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Body mass index and breast cancer survival: a Mendelian randomization analysis

Publikation: Bidrag til tidsskriftTidsskriftartikelForskningpeer review

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  • Qi Guo
  • Stephen Burgess
  • Constance Turman
  • Manjeet K Bolla
  • Qin Wang
  • Michael Lush
  • Jean Abraham
  • Kristiina Aittomäki
  • Irene L Andrulis
  • Carmel Apicella
  • Volker Arndt
  • Myrto Barrdahl
  • Javier Benitez
  • Christine D Berg
  • Carl Blomqvist
  • Stig E Bojesen
  • Bernardo Bonanni
  • Judith S Brand
  • Hermann Brenner
  • Annegien Broeks
  • Barbara Burwinkel
  • Carlos Caldas
  • Daniele Campa
  • Federico Canzian
  • Jenny Chang-Claude
  • Stephen J Chanock
  • Suet-Feung Chin
  • Fergus J Couch
  • Angela Cox
  • Simon S Cross
  • Cezary Cybulski
  • Kamila Czene
  • Hatef Darabi
  • Peter Devilee
  • W Ryan Diver
  • Alison M Dunning
  • Helena M Earl
  • Diana M Eccles
  • Arif B Ekici
  • Mikael Eriksson
  • D Gareth Evans
  • Peter A Fasching
  • Jonine Figueroa
  • Dieter Flesch-Janys
  • Henrik Flyger
  • Susan M Gapstur
  • Mia M Gaudet
  • Graham G Giles
  • Sune F Nielsen
  • Børge G Nordestgaard
  • kConFab/AOCS Investigators
Vis graf over relationer

Background: There is increasing evidence that elevated body mass index (BMI) is associated with reduced survival for women with breast cancer. However, the underlying reasons remain unclear. We conducted a Mendelian randomization analysis to investigate a possible causal role of BMI in survival from breast cancer.

Methods: We used individual-level data from six large breast cancer case-cohorts including a total of 36 210 individuals (2475 events) of European ancestry. We created a BMI genetic risk score (GRS) based on genotypes at 94 known BMI-associated genetic variants. Association between the BMI genetic score and breast cancer survival was analysed by Cox regression for each study separately. Study-specific hazard ratios were pooled using fixed-effect meta-analysis.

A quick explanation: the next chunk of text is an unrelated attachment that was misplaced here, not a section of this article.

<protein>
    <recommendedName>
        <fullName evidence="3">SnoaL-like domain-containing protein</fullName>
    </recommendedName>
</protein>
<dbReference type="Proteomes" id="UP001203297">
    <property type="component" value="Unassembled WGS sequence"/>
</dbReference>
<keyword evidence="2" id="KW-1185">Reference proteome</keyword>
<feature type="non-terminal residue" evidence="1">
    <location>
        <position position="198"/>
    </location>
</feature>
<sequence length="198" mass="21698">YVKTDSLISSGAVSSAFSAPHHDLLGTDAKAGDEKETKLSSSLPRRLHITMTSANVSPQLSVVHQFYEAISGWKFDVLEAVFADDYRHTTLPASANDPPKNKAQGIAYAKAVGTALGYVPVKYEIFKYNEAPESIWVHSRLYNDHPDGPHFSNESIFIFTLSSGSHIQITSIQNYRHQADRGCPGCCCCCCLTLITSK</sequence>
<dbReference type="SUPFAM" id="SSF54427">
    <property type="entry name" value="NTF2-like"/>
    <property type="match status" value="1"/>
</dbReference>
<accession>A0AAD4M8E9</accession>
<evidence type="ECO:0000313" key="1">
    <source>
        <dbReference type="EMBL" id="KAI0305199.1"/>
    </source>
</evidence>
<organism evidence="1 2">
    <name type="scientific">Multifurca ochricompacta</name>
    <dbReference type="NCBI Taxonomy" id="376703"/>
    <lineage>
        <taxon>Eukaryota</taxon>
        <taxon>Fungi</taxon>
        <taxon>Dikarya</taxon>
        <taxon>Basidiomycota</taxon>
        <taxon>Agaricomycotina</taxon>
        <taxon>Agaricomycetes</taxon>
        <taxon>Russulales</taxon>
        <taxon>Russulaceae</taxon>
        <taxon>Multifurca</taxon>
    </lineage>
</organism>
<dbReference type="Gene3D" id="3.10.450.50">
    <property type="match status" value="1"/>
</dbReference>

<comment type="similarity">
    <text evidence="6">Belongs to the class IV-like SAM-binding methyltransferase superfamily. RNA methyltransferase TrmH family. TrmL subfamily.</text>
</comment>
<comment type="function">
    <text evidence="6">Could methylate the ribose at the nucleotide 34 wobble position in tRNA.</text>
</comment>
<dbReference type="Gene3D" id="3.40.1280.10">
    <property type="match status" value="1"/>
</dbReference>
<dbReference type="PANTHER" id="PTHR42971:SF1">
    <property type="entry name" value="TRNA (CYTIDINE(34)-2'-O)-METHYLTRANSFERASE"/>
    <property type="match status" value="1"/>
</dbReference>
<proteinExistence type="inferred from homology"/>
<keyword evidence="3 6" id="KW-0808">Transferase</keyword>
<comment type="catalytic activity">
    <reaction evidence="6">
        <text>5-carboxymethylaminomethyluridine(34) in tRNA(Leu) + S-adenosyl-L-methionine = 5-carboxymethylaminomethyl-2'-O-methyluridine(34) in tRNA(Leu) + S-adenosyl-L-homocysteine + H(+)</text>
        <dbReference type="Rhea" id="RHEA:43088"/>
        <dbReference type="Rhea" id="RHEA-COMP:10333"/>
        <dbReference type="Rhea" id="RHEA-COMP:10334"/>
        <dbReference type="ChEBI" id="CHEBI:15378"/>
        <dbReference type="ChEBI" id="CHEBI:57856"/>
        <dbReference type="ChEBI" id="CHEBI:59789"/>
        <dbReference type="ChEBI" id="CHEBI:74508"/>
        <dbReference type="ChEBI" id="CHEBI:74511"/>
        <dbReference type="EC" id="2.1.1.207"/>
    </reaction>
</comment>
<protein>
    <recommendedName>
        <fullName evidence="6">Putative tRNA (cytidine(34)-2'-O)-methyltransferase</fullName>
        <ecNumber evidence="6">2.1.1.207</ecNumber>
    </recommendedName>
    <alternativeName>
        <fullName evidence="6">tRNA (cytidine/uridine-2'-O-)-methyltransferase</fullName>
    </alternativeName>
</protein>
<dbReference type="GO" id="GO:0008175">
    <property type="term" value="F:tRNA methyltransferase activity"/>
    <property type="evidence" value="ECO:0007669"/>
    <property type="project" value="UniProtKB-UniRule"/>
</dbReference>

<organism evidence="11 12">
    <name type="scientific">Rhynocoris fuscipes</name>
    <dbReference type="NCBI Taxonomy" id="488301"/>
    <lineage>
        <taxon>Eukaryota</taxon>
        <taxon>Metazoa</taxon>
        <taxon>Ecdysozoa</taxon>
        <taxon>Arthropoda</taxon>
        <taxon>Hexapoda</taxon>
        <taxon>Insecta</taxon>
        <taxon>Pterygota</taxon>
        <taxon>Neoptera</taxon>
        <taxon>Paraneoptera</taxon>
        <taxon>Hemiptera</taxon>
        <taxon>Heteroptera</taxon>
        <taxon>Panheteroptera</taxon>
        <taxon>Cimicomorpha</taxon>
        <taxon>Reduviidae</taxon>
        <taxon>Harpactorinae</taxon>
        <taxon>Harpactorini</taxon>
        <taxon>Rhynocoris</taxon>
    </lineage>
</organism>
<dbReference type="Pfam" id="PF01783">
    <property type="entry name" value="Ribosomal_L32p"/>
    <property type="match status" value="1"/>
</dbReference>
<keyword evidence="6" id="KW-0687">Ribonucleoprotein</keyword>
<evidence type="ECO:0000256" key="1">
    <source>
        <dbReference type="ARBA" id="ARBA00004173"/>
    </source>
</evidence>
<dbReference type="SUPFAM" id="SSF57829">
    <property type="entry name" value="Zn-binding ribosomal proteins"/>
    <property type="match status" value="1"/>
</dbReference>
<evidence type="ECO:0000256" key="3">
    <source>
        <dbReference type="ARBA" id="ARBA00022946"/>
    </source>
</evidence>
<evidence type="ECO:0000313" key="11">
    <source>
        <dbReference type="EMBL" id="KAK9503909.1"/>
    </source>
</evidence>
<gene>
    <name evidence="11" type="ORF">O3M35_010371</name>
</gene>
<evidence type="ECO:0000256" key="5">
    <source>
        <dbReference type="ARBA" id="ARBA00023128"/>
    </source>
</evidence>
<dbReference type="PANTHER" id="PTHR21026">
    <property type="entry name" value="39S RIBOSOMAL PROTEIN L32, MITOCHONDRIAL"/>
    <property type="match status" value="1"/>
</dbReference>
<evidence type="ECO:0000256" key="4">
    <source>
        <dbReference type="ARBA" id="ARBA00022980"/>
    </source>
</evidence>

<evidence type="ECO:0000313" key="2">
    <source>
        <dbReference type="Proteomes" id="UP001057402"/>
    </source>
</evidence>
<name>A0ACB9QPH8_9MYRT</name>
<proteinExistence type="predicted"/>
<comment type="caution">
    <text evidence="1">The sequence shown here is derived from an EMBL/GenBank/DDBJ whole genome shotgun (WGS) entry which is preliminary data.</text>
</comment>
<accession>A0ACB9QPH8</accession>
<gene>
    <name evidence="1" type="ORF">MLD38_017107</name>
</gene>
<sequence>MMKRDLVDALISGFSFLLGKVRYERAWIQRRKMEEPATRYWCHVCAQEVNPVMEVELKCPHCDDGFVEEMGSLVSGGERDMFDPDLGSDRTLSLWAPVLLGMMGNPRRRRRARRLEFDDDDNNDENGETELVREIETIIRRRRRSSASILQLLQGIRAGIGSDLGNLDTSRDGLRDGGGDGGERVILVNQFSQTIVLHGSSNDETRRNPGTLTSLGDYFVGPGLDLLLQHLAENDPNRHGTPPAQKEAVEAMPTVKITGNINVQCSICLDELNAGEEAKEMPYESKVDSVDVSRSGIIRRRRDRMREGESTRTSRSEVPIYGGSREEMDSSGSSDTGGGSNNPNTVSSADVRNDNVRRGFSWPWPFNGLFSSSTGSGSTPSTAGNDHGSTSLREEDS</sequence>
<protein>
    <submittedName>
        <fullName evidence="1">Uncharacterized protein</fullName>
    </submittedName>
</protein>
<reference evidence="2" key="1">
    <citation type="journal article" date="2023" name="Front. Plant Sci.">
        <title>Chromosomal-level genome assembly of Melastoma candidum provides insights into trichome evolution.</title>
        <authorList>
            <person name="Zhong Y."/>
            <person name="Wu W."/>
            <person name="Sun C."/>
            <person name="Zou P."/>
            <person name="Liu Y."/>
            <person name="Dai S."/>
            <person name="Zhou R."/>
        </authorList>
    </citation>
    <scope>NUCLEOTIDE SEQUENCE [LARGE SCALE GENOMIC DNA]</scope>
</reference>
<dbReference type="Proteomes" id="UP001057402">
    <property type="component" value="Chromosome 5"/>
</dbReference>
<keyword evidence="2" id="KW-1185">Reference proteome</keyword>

Results: BMI genetic score was found to be associated with reduced breast cancer-specific survival for estrogen receptor (ER)-positive cases [hazard ratio (HR) = 1.11, per one-unit increment of GRS, 95% confidence interval (CI) 1.01-1.22, P = 0.03). We observed no association for ER-negative cases (HR = 1.00, per one-unit increment of GRS, 95% CI 0.89-1.13, P = 0.95).

Conclusions: Our findings suggest a causal effect of increased BMI on reduced breast cancer survival for ER-positive breast cancer. There is no evidence of a causal effect of higher BMI on survival for ER-negative breast cancer cases.

OriginalsprogEngelsk
TidsskriftInternational Journal of Epidemiology
Vol/bind46
Udgave nummer6
Sider (fra-til)1814-1822
Antal sider9
ISSN0300-5771
DOI
StatusUdgivet - 1 dec. 2017

ID: 52337669